Converting Offices to Housing

A New Lease on Life: As vacancy rates rise, developers and architects transform outdated office buildings to residences.
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Architectural Record
By Katherine Logan

Philadelphia-based real-estate developer Ron Caplan, president of PMC Property Group, agrees. “There’s no way that I’m aware of for a developer to build low-income housing in a conversion without significant subsidy,” he says, pointing out that most office buildings suitable for conversion are in city centers, with purchase prices that reflect their location. “Creating a high-rise conversion is simply expensive.”

Photography: © Robert Deitchler, courtesy Gensler

A dated 1970s Philadelphia office tower, with a precast facade and strip windows (first), was recently revamped by Gensler and is now a sleek, glass-clad residential building (second).

PMC recently renovated Franklin Tower (completed in 2019), a long-vacant 605,000-square-foot, 24-story office tower that was built in the late 1970s in Philadelphia’s Logan Square neighborhood as part of a hotel complex but subsequently severed to flounder on its own. Its environmental-control systems were no longer viable, its floor plates were inconsistent with contemporary office design, its retail level was recessed at the back of a gloomy arcade, and its facade—precast concrete with strip windows—was just plain repellent. “The issue—and frankly it’s a societal issue—is, what are we going to do with all the office buildings that become outdated over time?” says Caplan.

The conversion, designed by Gensler’s New York office, completely reclad the previously uninsulated structure, replacing 4-foot window openings with full-height double glazing—an improvement in energy performance—and recessing it to create balconies. It brought the retail level out to meet the street, with an indoor basketball court on the corner. And it used core spaces formerly occupied by large double-gang restrooms and utility rooms to provide an array of amenities, including a yoga studio, spinning room, movie lounge, and work spaces (prescient, given what was coming). In addition, there’s a dog park, and a rooftop lounge—complete with fireplace, kitchen, and fitness center, adjacent to an outdoor terrace with another kitchen, a grill, and picnic and lounge seating. “It’s arguably over-amenitized, if that’s possible these days,” says Robert Fuller, a principal at Gensler and the project’s design lead. “There’s a great quote from our client: ‘I want them to rent the apartment before they even see the apartment.’ ”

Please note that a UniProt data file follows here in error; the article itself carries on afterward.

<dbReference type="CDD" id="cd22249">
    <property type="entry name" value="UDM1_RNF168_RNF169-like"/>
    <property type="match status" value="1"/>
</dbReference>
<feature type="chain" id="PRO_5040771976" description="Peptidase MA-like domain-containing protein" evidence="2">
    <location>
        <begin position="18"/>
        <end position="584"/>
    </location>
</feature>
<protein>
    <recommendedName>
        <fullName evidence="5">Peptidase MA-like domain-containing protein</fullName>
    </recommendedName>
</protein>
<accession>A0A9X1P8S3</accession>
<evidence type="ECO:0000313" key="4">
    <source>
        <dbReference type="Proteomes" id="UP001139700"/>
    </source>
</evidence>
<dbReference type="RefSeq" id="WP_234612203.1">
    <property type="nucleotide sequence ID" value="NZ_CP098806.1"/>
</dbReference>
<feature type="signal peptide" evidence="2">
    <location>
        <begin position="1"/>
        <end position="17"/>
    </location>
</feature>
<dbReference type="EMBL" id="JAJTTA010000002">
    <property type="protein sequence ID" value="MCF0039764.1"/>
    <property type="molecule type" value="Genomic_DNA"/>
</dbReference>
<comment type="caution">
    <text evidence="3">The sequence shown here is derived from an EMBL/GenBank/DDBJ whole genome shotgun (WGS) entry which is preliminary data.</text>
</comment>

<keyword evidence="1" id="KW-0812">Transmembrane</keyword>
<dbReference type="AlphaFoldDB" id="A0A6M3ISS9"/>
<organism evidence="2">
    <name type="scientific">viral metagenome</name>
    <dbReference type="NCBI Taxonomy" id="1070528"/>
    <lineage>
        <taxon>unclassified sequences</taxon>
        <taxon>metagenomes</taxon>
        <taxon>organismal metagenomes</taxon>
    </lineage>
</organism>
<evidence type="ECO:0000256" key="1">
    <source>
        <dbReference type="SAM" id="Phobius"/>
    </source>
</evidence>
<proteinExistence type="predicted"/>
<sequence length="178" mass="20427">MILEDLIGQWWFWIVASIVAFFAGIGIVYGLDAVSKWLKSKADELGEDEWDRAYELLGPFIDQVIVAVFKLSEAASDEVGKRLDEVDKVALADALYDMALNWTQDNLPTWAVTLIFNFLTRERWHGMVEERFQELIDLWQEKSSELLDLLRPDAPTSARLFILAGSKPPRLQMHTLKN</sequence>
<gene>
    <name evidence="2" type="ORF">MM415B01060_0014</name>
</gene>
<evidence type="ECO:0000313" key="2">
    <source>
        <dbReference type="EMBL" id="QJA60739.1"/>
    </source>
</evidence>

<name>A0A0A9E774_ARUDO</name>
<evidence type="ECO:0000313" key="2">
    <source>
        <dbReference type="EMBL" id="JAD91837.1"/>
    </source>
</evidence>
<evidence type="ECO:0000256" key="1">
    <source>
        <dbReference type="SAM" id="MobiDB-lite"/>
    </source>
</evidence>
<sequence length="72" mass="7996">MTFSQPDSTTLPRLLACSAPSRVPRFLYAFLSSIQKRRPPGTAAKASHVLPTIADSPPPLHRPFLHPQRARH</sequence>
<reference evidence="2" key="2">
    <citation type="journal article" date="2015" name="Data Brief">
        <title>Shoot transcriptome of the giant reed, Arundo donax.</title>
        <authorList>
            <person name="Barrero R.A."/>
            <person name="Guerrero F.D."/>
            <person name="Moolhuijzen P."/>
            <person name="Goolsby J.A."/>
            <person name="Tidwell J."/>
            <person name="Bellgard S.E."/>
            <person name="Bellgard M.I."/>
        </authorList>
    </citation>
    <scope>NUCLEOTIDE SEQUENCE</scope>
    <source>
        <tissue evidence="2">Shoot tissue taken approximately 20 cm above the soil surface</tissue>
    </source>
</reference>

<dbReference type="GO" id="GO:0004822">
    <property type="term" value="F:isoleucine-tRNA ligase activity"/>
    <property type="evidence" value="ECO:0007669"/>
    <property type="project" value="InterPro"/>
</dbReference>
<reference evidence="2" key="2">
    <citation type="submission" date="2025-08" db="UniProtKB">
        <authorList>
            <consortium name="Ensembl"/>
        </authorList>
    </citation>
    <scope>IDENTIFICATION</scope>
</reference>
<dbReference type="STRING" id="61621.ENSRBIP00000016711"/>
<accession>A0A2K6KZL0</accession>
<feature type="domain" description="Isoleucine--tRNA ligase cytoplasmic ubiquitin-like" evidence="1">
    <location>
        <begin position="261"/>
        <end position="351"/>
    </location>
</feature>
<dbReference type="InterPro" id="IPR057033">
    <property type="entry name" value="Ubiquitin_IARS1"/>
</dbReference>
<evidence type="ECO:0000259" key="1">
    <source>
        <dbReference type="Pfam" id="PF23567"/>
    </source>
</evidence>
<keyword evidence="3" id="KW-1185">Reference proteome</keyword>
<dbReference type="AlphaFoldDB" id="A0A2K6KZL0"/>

The strategy was sound: all the building’s 549 units leased in just 16 months. “This was an old dog of a precast relic. It’s now a sought-after property,” says Fuller. “As a firm committed to sustainability, we see this as a great example of trying to do more with what we have rather than knocking it down.”

The adaptive reuse of franklin tower takes place in the context of philadelphia’s successful history of urban revitalization, says paul levy, founding chief executive of the center city district, a business-improvement association that, since its inception in 1991, has helped to catalyze the conversion of about 4.5 million square feet of vacant workplaces in the formerly 9-to-5 downtown. As a measure of the success of these changes, levy compares the impact of recessions on the district’s assessed property value: in the early 1990s, pre-conversion, it fell 26 percent; between 2008 and 2010, it actually rose. “diversifi­cation of downtown land use has been absolutely key to the fiscal health of the city,” he says. As for the future of office buildings, levy predicts that workplaces will continue to fulfill a critical function in city centers. Looking back on the historic impacts of pandemics, he says, “you find that cities bounce back in a remarkable way.”

Suplemental Materials

What’s Next for Remote Work: An analysis of 2,000 tasks, 800 jobs, and nine countries. McKinsey Global Institute, November 23, 2020.

 

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Originally published in Architectural Record
Originally published in September 2021


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